Whistle blowing is no playful matter; it is a crucial and serious matter and has significant repercussions. Hence, whistle blowing has to be undertaken only after all of the other alternatives have been exhausted by the whistle blower. So, initially, the whistleblower should make an attempt to settle the matter within the company, by talking to his superiors or the department of human resource. Only when no results are attained from these sources, should the whistleblower opt for blowing the whistle. Even though a range of safeguards have been presented for the whistleblowers, they have to face the adversities. And hence, the individual should blow the whistle only when they are ready to make personal sacrifices (Vaughn, 2012).  

There are a number of reasons for the relevancy of ethics in any business. When an organization is known as being ethical, instead of being indulged in ethical practices, it is able to attract more customers, investors, and employees. So, by being ethical a company is able to attract the consumers towards its products, which helps the businesses in boosting their profits and sales. More employees want to continue to be associated with such a business which is ethical, which helps in reducing the labor turnover, which again translates into the productivity being increased. Not only the company is able to retain its staff, it also attracts more employees who want to be associated with the company, which results in the costs of recruitment being reduced and helps the company in getting the most talented employees (ACCA, 2014).

Michael as a Whistleblower

Apart from this, an ethical company is able to attract more and more investors which helps in the share prices of the company being high, which can act as a protection for the business from being taken over. When a company is famous for being ethical, the regulatory bodies and the government do not keep a stern eye on their activities, as is done for such companies which are regularly indulged in unethical conduct. So the company is less likely to be fined for poor behavior and instead could act as a market leader in undertaking ethical practices. This in turn results in the reputation and goodwill of the company being boasted, which a crucial asset for any business. Once the reputation of the business is charred, it becomes difficult for it to be managed. So, ethics are crucial for any business and this is not for a single but numerous reasons. An ethical company not only has goodwill in the industry, but also can increase its sales and walk on the path of constant growth (Minus, 2013).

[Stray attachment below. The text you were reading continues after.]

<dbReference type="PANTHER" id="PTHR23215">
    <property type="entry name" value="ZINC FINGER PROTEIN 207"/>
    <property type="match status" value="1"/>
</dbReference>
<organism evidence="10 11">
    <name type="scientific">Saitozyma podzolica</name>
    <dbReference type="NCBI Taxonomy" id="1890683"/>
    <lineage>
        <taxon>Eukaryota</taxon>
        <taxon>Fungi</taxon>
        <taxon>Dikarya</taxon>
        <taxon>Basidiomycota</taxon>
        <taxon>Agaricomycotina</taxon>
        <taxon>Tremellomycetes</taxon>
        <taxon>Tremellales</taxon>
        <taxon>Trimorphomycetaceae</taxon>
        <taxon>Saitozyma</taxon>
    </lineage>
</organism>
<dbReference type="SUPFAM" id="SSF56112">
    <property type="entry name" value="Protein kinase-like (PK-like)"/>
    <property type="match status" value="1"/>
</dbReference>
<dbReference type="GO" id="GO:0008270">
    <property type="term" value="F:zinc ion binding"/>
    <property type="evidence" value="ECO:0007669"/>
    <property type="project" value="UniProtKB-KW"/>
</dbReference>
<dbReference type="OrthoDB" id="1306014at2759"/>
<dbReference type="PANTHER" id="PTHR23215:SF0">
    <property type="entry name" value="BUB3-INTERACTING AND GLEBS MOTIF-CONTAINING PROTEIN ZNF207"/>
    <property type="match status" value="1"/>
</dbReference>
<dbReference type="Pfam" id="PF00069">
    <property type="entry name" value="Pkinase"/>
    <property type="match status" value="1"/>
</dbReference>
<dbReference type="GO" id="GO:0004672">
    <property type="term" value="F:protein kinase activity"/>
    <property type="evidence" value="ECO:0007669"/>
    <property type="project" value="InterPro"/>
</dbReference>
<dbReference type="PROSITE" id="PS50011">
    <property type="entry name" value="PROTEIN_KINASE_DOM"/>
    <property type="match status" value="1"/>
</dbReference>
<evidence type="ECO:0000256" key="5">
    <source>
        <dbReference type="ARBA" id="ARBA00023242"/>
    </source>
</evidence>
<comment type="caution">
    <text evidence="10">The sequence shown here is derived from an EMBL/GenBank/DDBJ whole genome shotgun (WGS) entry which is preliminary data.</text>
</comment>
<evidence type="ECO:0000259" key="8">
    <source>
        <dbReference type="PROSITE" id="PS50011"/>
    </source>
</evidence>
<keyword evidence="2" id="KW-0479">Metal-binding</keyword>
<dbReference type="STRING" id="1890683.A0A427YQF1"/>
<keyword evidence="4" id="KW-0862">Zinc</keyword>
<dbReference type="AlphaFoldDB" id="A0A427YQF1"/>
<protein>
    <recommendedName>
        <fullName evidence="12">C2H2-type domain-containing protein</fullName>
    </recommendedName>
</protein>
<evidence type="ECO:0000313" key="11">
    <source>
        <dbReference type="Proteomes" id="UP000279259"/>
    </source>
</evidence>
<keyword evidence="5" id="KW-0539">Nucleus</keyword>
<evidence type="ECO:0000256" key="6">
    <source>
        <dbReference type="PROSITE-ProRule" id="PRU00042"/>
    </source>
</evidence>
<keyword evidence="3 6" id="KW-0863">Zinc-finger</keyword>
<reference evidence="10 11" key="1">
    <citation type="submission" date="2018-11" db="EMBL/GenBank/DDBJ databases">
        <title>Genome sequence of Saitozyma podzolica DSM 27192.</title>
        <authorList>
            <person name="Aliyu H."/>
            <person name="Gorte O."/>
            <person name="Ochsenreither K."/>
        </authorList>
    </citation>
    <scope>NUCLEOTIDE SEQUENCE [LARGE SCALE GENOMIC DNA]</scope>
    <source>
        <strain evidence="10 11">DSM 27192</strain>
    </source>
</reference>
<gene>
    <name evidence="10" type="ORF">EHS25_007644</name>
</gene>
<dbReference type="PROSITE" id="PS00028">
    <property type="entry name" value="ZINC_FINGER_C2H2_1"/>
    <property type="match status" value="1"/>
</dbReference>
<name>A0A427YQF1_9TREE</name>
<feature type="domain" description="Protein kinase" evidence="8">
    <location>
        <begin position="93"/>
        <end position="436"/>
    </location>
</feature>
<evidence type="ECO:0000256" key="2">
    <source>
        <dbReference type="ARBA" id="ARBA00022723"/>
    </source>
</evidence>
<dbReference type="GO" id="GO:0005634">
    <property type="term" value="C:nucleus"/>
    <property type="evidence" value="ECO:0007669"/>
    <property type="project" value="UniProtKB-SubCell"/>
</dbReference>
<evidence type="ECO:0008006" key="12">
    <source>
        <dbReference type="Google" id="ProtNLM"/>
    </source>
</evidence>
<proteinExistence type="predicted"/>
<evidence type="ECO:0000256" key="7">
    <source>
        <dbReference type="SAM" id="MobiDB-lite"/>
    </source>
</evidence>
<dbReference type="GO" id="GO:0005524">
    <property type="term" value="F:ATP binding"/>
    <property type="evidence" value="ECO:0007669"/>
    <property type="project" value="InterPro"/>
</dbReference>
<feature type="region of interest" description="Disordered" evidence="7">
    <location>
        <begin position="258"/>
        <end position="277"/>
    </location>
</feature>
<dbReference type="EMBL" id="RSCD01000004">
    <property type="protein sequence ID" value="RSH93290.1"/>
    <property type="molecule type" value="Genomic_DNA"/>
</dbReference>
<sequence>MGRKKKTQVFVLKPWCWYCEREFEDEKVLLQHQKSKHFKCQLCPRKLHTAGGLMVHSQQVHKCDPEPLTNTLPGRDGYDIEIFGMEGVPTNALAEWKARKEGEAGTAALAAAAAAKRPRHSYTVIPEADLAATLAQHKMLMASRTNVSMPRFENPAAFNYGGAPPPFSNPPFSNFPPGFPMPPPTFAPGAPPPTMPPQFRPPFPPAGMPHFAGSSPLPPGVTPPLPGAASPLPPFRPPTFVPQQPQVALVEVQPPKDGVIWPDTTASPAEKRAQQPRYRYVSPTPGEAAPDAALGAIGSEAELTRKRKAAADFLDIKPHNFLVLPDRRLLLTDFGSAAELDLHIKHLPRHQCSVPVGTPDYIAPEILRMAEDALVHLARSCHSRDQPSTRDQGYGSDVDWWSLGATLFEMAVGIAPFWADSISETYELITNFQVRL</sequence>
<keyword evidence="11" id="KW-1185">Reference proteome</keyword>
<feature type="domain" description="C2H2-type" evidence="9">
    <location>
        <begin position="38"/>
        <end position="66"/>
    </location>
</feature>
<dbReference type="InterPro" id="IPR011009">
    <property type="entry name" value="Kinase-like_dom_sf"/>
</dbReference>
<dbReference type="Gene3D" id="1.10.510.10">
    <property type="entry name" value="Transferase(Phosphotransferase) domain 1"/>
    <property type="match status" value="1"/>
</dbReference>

Conclusion

On the basis of the discussion carried above, it is quite clear that Michael faces an ethical dilemma in this case. The actions of his boss are such that they breach the basis of every ethical conduct. His boss had been indulged in corporate espionage and the information obtained from this espionage has been given to Michael to be used for the benefit for the company for which he works. But, the ethical theories of utilitarianism and virtue put an obligation over Michael to refrain the use of such information. Further, he is also required to blow the whistle on his boss, so that his unethical conduct could be properly dealt with. However, before Michael blows the whistle he has to ensure that this is the justified thing to do in this matter and that he has exhausted all of the possible available alternatives, before taking such a big step. The rationale of blowing the whistle on the company and his boss stems from the advantages which an ethical business has, as have been highlighted above.

References

ACCA. (2014) Why is ethics important to business?. [Online] ACCA. Available from: https://blogs.accaglobal.com/2014/11/25/why-is-ethics-important-to-business/ [Accessed on: 01/06/17]

Alejandro, H. (2016) What Motivates a Whistleblower?. [Online] Lexology. Available from: https://www.lexology.com/library/detail.aspx?g=3708e644-10d0-488a-b00a-f8a21f5b2414 [Accessed on: 01/06/17]

Alfred, C.F. (2016) Whistleblowers: Broken Lives and Organizational Power. New York: Cornell University.

Brown, A.J. (2008) Whistleblowing in the Australian Public Sector: Enhancing the Theory and Practice of Internal Witness Management in Public Sector Organisations. Canberra: The Australian National University.

Bykvist, K. (2010) Utilitarianism: A Guide for the Perplexed. London: Bloomsbury Academic.

Daft, R.L. and Samson, D. (2014) Fundamentals of Management: Asia Pacific Edition PDF. 5th ed. South Melbourne: Cengage Learning Australia.

Ferrell, O.C., Fraedrich, J., and Ferrell, L. (2016) Business Ethics: Ethical Decision Making & Cases. 11th ed. Boston, MA: Cengage Learning.

Garfunkel, T. (2014) Is Competitive Intelligence Ethical?. [Online] Digitalist. Available from: https://www.digitalistmag.com/technologies/analytics/2014/11/20/competitive-intelligence-ethical-01792890 [Accessed on: 01/06/17]

Minus, P.M. (2013) The Ethics of Business in a Global Economy. New York: Springer.

Santa Carla University. (2014) Calculating Consequences: The Utilitarian Approach to Ethics. [Online] Santa Carla University. Available from: https://www.scu.edu/ethics/ethics-resources/ethical-decision-making/calculating-consequences-the-utilitarian-approach/ [Accessed on: 01/06/17]

Shaw, W.H. (2013) Business Ethics: A Textbook with Cases. 8th ed. Boston, MA: Cengage Learning.

Vaughn, R.G. (2012) The Successes and Failures of Whistleblower Laws. Northampton, MA: Edward Elgar.

Waytz, A. (2016) Whistleblowers are Motivated by Moral Reasons Above Monetary Ones. [Online] Pro Market. Available from: https://promarket.org/whistleblowers-motivated-moral-reasons-monetary-ones/ [Accessed on: 01/06/17]

Winter, M. (2011) Rethinking Virtue Ethics. New York: Springer.